It's a Miracle on 34th Street, Hon!

It’s a Miracle on 34th Street, Hon!

Between Thanksgiving and New Year, the row-houses on the 700 block on 34th Street in Baltimore are set ablaze with strings of bright lights and over-the-top decorations. This tradition, named “Miracle on 34th Street” after the movie, occurs annually in the bohemian, blue-collar neighborhood of Hampden in north Baltimore. What started as one neighbor decking out their front yard over 60 years ago has turned into the whole block partaking in the fervor.

Visitors flock to this street to celebrate the holiday spirit with Baltimore charm. There are typical Christmas and Hanukkah displays, but also artistic creations like snowmen made of bicycle wheels and trees built from hubcaps and vinyl records. What makes this celebration unique is the abundance of Maryland pride that neighbors pore into their displays. Fun references to Old Bay Seasoning, Natty Bohs, the Utz girl, pink flamingos (a tribute to John Waters’ movies), and the Orioles and Ravens abound. The event has become so popular in recent years that the area is blocked off on weekends so pedestrians can stroll and take selfies out of harm’s way. In the late afternoon, head to Hampden to finish holiday shopping and grab dinner—the neighborhood is a destination for funky shops, galleries, and unique eats along 36th Street, also known as “The Avenue.”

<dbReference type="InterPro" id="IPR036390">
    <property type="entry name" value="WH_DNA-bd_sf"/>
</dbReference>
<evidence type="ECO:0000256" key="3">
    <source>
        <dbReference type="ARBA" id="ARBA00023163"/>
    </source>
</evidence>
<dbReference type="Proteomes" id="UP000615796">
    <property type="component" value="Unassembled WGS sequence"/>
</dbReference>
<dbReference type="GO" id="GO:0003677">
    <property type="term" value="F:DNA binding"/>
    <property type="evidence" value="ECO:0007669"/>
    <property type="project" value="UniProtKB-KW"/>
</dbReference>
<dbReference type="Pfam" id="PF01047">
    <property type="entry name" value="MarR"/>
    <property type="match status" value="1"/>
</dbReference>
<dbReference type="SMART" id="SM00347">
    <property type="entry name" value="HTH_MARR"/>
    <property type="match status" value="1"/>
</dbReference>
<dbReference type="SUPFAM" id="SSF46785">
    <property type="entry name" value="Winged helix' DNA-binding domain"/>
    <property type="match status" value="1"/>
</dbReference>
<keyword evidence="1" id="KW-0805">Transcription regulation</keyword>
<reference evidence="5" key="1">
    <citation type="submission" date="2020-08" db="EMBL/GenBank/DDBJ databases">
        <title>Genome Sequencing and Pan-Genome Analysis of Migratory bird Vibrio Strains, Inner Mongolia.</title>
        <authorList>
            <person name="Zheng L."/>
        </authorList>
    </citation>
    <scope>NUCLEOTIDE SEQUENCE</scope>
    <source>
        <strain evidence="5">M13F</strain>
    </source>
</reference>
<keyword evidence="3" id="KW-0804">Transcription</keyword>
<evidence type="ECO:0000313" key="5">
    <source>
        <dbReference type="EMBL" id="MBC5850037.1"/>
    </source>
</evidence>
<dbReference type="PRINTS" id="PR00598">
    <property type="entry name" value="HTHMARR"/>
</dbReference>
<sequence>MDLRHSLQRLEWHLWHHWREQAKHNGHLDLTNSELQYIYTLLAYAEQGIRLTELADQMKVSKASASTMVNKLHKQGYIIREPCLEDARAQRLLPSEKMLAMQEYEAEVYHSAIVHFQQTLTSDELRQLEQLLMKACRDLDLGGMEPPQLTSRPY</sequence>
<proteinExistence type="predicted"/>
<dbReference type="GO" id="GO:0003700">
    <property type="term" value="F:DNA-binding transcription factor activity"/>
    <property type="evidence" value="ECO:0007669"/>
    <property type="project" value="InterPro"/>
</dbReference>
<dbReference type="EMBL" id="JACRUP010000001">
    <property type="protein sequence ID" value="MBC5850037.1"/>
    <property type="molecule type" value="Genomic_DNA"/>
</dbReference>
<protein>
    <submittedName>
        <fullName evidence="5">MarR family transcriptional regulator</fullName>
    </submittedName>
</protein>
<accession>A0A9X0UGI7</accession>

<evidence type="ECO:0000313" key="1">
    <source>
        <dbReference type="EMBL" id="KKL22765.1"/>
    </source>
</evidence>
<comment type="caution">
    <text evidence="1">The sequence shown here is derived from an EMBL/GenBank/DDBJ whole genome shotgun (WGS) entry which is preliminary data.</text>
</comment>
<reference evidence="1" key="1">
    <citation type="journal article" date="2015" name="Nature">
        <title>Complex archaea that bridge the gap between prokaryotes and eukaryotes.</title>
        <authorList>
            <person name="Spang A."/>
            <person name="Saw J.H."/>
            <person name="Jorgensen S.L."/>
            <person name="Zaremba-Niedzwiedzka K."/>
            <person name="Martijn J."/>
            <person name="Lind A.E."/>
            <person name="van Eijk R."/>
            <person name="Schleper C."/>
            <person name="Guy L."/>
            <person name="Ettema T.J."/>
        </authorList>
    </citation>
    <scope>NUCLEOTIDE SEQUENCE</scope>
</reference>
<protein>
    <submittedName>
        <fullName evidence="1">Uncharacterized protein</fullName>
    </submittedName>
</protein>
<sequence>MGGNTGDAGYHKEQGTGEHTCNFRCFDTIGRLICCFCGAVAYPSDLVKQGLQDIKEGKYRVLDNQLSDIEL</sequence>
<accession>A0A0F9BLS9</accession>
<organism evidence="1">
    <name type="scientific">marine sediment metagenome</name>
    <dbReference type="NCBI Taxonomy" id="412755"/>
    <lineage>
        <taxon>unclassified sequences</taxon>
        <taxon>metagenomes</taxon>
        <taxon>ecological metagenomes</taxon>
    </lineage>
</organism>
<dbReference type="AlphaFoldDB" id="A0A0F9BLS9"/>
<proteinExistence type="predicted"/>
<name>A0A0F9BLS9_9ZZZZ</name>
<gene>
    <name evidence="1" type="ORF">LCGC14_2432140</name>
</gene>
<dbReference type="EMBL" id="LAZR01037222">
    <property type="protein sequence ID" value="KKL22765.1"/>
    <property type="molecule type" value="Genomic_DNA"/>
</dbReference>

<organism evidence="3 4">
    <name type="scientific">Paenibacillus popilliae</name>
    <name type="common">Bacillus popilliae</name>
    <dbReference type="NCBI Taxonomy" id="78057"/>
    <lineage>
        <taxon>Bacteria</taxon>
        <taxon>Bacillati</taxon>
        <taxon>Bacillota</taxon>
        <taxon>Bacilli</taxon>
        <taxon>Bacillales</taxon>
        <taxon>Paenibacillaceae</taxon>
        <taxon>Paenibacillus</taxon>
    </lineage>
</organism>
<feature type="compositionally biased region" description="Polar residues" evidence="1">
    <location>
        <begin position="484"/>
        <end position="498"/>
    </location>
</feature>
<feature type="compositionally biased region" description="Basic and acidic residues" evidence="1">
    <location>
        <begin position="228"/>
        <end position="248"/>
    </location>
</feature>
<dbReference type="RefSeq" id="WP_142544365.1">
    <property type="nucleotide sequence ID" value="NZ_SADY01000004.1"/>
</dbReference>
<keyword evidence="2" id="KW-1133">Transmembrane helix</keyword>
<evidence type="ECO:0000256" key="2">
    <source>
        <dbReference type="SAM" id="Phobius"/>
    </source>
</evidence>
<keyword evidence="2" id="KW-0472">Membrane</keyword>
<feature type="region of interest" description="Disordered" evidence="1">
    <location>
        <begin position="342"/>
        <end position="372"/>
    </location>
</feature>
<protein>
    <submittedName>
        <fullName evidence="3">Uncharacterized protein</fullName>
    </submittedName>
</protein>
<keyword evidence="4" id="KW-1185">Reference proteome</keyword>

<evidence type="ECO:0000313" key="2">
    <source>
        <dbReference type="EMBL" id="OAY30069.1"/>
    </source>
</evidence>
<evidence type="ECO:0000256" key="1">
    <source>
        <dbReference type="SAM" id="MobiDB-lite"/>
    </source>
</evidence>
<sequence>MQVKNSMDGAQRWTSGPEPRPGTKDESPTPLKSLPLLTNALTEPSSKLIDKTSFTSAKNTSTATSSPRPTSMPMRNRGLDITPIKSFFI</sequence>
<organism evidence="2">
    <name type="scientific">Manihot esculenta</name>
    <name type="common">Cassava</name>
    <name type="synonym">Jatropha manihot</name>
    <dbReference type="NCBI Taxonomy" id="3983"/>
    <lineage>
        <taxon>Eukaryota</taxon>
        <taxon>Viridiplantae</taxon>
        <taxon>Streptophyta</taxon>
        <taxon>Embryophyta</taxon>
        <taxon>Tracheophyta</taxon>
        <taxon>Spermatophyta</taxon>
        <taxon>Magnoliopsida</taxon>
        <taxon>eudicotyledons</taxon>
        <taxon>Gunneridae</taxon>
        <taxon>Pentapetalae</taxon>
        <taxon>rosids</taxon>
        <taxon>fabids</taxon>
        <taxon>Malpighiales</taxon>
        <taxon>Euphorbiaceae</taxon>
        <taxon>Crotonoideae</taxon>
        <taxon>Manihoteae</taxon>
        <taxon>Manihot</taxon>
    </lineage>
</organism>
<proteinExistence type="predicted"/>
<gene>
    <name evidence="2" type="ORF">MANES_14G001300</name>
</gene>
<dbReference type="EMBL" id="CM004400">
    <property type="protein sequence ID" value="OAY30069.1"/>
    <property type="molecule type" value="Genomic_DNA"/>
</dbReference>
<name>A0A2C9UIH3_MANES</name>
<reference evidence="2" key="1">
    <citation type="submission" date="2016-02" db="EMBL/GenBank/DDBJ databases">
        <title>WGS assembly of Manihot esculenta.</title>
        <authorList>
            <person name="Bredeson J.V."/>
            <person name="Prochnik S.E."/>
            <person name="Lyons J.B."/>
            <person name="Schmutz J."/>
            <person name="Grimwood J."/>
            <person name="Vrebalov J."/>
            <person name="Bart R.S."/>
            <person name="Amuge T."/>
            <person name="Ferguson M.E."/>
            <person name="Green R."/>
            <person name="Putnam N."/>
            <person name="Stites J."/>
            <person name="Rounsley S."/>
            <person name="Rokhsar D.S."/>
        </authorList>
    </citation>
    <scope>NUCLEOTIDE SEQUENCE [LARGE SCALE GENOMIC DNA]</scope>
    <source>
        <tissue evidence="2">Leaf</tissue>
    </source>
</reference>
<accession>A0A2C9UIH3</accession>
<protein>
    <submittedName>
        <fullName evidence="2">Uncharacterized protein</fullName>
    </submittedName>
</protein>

Find more information on Miracle on 34th Street, visit:
Discover the small businesses of Hampden Village at:

BaltimoreLights06  The house that started it all (all photos by Lara Dalinsky)BaltimoreLights05  Visitors from the Maryland and DC areas take the block by stormBaltimoreLights07  A music-lover’s treeBaltimoreLights03  Maryland loves crabs BaltimoreLights04  Natty Boh + the Utz girl

BaltimoreLights08Dancing bike rim snowmenBaltimoreLights0134th Street gleams with lights

Where do you head to get into the holiday spirit? Share your recommendations in the reply section below.


Lara Dalinsky

Lara DalinskyLara was infected with the travel bug at an early age. Her mother’s job as a flight attendant enabled a childhood of discovering the world. She recently relocated to Seoul, South Korea, for her husband’s job and hopes to explore much of Asia while there. In addition to being the founding editor of En Route Traveler, Lara also works as a freelance graphic designer. In her spare time, she contributes as a Local Expert to AFAR,is an ambassador for FIG Clothing, enjoys vegetarian cuisine, instructs Zumba, practices yoga, dabbles in photography, and of course, travels as much as possible.

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